by Stanley Azuakola
Whether it is done in the open, or behind closed doors, the police say the investigation of the Farouk Lawan bribery saga by the House Committee on Ethics and Privileges is illegal. The argument being, the House has no business investigating a criminal matter. If they do, then what will police officers do?
The Punch newspaper spoke with a top police officer who said that the move by the House, would do nothing apart from muddling up the investigation being carried out by the Police Special Task Force. Besides, a member of that House committee carrying out the investigation, Mr. Jagaba, is a suspect in the case as well. This creates the awkward situation of a suspect, Mr Jagaba, interrogating a fellow suspect, Mr. Lawan.
The House Ethics committee headed by Gambo Musa had interrogated Lawan last week behind closed doors, a hearing in which Lawan reportedly told its members that he only collected “money” and not “bribe.”
Even as the committee is marching ahead with its investigations by inviting Femi Otedola to appear before it on Tuesday, the police officer strongly advised it to adhere to the House’s earlier decision during its emergency plenary. In that session, the House resolved to detach itself from the investigation and wait for the outcome of police investigations.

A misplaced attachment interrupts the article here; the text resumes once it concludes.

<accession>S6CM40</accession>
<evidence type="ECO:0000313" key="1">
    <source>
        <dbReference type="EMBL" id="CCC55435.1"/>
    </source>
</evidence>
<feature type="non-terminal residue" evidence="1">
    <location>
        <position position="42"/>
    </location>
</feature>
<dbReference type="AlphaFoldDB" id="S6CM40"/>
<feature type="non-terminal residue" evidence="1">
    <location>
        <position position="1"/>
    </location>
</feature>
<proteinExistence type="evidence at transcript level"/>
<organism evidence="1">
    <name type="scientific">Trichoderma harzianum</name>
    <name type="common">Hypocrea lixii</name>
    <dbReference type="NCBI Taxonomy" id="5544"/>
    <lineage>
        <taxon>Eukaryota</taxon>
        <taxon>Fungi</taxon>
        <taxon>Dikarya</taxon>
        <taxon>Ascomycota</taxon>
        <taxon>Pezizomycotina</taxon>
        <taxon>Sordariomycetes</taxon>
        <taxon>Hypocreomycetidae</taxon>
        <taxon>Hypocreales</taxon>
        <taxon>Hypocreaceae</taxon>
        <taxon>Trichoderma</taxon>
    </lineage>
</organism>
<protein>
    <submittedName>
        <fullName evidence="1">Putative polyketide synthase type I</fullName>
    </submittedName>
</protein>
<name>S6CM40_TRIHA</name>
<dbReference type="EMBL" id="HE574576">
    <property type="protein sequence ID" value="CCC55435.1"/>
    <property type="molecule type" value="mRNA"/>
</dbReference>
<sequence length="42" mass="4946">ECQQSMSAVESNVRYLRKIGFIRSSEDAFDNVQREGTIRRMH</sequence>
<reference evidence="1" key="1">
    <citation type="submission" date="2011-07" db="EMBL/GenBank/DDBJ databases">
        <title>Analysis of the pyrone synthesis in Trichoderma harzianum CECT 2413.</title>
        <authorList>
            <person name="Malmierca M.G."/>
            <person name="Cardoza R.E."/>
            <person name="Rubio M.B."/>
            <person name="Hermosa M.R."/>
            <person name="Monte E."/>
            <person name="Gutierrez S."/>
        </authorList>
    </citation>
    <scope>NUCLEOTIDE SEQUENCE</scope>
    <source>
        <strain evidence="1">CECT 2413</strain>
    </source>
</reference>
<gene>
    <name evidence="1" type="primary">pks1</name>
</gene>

He said, “The House is going beyond its brief by asking its committee on Ethics and Privileges to investigate the bribery scandal which the police are already working on.
“They have no legal right to investigate a criminal case that police investigators are probing. Besides, some members of the committee (on ethics and privileges) are suspects in the bribery scandal because Lawan in his statement claimed he gave the bribe to Adams Jagaba.
“We don’t want to take issues with the House, but at the appropriate time, we will move against all of them; we are just bidding our time and following the rule of law,” the officer stated.
Meanwhile, the police are still clueless on the whereabouts of the bribe money, almost a month after the crisis first blew into the open.